In some ways they are nearly tempting Cluxton to take a 40-metre kick-out that needs to be on the money otherwise Mayo are ready to pounce.
In the first half last weekend, Cluxton's only option was to go short to his own corner. Mayo tweaked their system at half-time and pushed up a bit higher with an extra man.
This resulted in Cluxton going long for six second half kick-outs with Dublin only winning one.
Mayo will reflect on the game reviewing each half separately and will also look to tweak their tactics in order gain an advantage. Their tactics in the first half last weekend defensively and offensively were certainly questionable.
While both teams played sweepers in Colm Boyle and Cian O'Sullivan, they played their roles distinctly different. Boyle operated as a sweeper in a central position moving between the full-back and centre-back positions.
David Drake, who was a late addition to the Mayo team, was commissioned with the job of dropping into the vacated space behind midfield left by Boyle.
In doing so, Boyle was left to protect the full-back line and was the additional defender in position if Dublin ran at Mayo down the middle.
Boyle's role though was negated by the quality of the Dublin's kick-passing where they were used the diagonal ball to great effect to set up easy scoring chances.
In contrast Cian O'Sullivan played the sweeper role with more effectiveness. O'Sullivan played laterally across the defence 30 metres from his goal. His constant movement across the line cut off any options for Mayo to deliver any quality ball to Aidan O'Shea or Cillian O'Connor.
Mayo's commitment to their defensive structure limited their options up front which left them lacking any shape in their forward unit. More will be expected from Jason Doherty and Kevin McLoughlin in the half-forward and I expect Mayo will vary the style of their offensive play by running the ball on occasion.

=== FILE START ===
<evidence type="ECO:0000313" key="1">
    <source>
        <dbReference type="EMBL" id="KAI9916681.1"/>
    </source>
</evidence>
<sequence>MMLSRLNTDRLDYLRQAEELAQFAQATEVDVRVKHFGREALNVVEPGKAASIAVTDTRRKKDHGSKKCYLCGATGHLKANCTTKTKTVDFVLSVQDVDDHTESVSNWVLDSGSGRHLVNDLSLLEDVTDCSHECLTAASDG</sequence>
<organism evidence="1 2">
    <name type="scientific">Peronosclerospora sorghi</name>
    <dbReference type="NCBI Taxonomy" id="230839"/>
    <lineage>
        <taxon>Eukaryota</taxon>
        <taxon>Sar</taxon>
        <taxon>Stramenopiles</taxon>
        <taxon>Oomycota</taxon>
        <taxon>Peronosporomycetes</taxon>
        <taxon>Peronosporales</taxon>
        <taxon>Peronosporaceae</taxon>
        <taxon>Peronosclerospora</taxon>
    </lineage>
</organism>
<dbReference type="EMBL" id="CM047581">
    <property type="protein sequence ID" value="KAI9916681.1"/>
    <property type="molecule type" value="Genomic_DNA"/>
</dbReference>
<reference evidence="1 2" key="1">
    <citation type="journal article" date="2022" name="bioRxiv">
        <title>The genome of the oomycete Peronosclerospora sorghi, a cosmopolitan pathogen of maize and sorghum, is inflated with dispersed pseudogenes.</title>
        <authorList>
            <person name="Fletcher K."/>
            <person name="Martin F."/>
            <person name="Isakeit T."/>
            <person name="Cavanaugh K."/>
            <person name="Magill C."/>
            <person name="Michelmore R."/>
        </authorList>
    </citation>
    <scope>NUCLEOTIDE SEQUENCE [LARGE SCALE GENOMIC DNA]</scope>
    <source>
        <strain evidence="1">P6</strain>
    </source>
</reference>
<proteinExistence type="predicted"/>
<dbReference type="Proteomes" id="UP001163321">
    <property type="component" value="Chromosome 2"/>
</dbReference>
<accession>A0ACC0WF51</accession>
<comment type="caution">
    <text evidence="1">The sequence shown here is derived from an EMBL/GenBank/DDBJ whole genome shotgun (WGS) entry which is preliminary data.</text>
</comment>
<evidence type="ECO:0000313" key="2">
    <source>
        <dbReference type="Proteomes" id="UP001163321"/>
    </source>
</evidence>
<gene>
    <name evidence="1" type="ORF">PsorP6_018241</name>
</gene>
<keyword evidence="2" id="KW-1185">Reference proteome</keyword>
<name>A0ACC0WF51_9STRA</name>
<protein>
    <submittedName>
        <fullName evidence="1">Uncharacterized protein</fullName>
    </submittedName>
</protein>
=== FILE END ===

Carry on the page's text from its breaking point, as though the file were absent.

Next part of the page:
Replays can sometimes be about one of the managers pulling a rabbit from the hat. Brian Cody springing Walter Walsh for the All-Ireland hurling replay in 2013 is a perfect example. If both managers implement the same plan, they can expect pretty much the same outcome.
When it comes to the variables maybe Mayo probably have more options. With Aidan O'Shea coming in for so much attention in the full-forward line, they may decide to alter his role and use him out the field for some periods of the game.
Barry Moran is another key man for Dublin to watch if he starts or comes off the bench. Moran can play around the middle or could join O'Shea in the full-forward line which would add a different dimension.
Dublin resembled a boxer on the ropes in the last five minutes hanging for the final bell. If Mayo get momentum in the final quarter their raw hunger and desire will push Dublin all the way.
However, Dublin for me appear to have more scope for obvious improvement and still have the ability to take scores and create goal chances with a bit more ease.
With the officials on high alert, I expect a more open game of football which might just suit the Dublin style. With Diarmuid Connolly missing, his team-mates may just pull out a big performance.
Dubs to prevail by a couple of points.